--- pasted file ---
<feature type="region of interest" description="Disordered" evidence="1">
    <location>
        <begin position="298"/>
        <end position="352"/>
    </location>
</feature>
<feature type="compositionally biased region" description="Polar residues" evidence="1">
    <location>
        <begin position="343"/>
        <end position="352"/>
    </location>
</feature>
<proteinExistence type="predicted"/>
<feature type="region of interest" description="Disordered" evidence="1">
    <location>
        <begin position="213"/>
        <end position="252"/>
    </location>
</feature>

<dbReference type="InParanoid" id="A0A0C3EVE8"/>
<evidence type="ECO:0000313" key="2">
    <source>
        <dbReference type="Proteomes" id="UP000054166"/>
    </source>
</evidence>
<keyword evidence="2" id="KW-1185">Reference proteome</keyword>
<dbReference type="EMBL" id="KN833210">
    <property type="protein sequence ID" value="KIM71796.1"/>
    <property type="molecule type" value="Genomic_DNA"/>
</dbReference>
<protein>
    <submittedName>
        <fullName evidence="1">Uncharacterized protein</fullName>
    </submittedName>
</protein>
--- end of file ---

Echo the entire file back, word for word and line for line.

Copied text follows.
<feature type="region of interest" description="Disordered" evidence="1">
    <location>
        <begin position="298"/>
        <end position="352"/>
    </location>
</feature>
<feature type="compositionally biased region" description="Polar residues" evidence="1">
    <location>
        <begin position="343"/>
        <end position="352"/>
    </location>
</feature>
<proteinExistence type="predicted"/>
<feature type="region of interest" description="Disordered" evidence="1">
    <location>
        <begin position="213"/>
        <end position="252"/>
    </location>
</feature>

<dbReference type="InParanoid" id="A0A0C3EVE8"/>
<evidence type="ECO:0000313" key="2">
    <source>
        <dbReference type="Proteomes" id="UP000054166"/>
    </source>
</evidence>
<keyword evidence="2" id="KW-1185">Reference proteome</keyword>
<dbReference type="EMBL" id="KN833210">
    <property type="protein sequence ID" value="KIM71796.1"/>
    <property type="molecule type" value="Genomic_DNA"/>
</dbReference>
<protein>
    <submittedName>
        <fullName evidence="1">Uncharacterized protein</fullName>
    </submittedName>
</protein>